Review: Joy Division Miriam Collection DVD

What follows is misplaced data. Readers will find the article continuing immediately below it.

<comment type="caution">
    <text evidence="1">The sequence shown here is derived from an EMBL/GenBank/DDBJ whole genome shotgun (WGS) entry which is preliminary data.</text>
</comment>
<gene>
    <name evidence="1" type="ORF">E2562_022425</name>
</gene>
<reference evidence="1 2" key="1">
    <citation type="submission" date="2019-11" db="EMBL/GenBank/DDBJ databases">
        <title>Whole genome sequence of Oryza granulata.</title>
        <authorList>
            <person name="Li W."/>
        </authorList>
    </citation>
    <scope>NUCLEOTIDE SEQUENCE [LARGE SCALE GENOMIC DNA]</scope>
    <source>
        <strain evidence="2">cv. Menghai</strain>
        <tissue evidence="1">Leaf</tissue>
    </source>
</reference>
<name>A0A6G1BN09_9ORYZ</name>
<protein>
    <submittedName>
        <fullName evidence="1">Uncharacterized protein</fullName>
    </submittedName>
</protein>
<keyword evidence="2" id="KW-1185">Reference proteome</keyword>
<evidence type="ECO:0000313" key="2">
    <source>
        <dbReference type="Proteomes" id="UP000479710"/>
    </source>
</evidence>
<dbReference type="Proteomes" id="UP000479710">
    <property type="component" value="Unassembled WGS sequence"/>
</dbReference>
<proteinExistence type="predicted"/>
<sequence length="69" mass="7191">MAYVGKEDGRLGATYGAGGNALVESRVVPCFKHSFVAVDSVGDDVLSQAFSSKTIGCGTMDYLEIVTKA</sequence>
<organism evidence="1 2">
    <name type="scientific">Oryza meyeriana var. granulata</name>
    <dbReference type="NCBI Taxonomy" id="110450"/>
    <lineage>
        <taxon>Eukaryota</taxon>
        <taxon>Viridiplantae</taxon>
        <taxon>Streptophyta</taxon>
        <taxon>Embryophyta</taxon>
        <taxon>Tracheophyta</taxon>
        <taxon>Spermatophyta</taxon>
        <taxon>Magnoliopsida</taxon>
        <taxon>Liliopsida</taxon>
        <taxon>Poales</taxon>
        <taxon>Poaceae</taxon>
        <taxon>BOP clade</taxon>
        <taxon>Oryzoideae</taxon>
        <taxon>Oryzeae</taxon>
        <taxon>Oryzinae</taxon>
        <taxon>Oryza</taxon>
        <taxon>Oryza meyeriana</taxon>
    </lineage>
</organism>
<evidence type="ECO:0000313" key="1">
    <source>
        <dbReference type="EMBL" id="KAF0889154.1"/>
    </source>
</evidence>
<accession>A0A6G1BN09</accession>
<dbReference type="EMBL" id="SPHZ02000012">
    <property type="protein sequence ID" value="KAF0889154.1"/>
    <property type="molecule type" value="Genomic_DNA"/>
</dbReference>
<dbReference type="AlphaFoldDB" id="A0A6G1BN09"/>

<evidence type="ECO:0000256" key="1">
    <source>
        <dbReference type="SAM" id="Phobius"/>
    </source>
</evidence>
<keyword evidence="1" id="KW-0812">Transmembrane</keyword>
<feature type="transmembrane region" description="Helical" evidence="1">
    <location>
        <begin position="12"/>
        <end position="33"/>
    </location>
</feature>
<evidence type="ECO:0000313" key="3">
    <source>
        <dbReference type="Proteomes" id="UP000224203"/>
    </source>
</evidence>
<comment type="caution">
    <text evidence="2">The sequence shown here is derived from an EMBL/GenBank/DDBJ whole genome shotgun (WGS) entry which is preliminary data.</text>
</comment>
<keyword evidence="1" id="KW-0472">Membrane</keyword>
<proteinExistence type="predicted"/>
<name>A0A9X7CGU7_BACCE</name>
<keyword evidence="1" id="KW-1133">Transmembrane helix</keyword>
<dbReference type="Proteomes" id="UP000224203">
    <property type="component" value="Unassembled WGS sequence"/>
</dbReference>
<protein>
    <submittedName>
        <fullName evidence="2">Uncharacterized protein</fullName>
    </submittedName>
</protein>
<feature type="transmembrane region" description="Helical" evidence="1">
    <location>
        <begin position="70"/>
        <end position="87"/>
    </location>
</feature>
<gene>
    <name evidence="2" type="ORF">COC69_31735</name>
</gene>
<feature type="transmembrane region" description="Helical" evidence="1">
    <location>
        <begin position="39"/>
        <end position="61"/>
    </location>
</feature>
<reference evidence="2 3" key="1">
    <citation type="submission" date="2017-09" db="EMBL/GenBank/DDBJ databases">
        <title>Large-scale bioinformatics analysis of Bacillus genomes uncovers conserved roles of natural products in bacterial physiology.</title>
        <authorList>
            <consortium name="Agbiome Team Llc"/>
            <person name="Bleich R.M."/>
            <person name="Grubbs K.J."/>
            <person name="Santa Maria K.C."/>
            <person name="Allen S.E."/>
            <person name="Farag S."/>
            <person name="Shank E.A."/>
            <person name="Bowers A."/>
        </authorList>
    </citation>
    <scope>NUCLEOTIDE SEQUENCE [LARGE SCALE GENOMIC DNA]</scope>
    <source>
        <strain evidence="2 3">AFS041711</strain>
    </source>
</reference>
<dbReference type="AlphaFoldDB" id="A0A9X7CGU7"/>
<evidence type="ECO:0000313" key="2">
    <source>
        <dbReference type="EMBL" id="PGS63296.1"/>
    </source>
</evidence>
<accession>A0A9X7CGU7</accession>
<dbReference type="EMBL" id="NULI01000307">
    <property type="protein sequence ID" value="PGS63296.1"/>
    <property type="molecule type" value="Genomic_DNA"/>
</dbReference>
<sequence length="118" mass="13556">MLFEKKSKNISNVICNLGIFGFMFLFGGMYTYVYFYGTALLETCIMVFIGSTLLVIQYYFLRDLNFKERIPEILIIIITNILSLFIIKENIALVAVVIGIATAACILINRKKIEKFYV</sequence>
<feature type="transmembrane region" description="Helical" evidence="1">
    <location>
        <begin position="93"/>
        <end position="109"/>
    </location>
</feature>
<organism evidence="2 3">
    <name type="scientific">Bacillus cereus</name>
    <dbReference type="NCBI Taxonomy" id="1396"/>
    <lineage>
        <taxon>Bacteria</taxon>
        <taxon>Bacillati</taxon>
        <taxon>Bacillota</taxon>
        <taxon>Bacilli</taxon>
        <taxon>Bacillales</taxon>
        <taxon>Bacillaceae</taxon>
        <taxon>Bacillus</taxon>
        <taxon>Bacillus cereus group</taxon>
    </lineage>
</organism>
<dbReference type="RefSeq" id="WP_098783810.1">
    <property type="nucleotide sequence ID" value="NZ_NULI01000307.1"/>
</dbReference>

A great new DVD on your store's shelves today finally brings closure one of the great rock-n-roll tragedies. Joy Division, The Miriam Collection beautifully and efficiently tells the tale of the seminal Manchester band, blending brilliant, seldom-seen archival and bootleg footage of the band with late frontman Ian Curtis with current interviews and recollections by surviving alums (and New Order principals) Bernard Sumner, Peter Hook, and Stephen Morris, as well as a cadre of managers, artists, and even Yoko-style interloper Annik Honoré. Director Grant Gee (Blur, Radiohead) takes the formerly page-bound tale and brings it to life in visually stunning and fast-paced fashion, splicing in stock footage of a gray England and the band's old haunts that fills in the holes of the viewers imagination. Unless you were there at the time, its hard to imagine one's vision of the story could be more accurate than this one. More importantly, Gee captures Curtis' singular magic while simultaneously debunking his mythology. One of the drawbacks of having an a story like this remain untold (at least in an "official" capacity) for over 30 years is that the chronicle has taken on gothic, almost urban legend proportions, leaving only the band's two dark albums to somehow convey the story. In reality, Curtis was a young man who struggled with depression (to say nothing of epilepsy, which fueled it) in an era where depression was not recognized as a serious condition. In the era of Prozac, this easy to forget. His band members lament not taking his depression seriously, but given the era and their young age, it's almost impossible to place any blame with them for his eventual suicide. Parallel to the band's story, Gee expertly reminds us of the magic of the music, keeping it all around the viewer throughout, from the legendary debut Unknown Pleasures (which apparently everybody in the world likes more than the band does), to the the bands essential hit "Love Will Tear Us Apart" from it's posthumous, more refined Closer album. Bassist Peter Hook steals the show in the interview footage. Aside from explaining how his signature high bass sound was formed, Hook is naturally hilarious, even if it is clear at times he hides some pain with laughter. Watching New Order (equally seminal in their own right) rock "Shadowplay" in 2007 at the film's close, merged with classic Curtis footage, truly seems to bring the bittersweet story full circle, particularly since the band chose to ignore the Joy Division catalog for nearly two decades. A sad story, to be sure, but now that it's told, it seems like sweet relief for all concerned.

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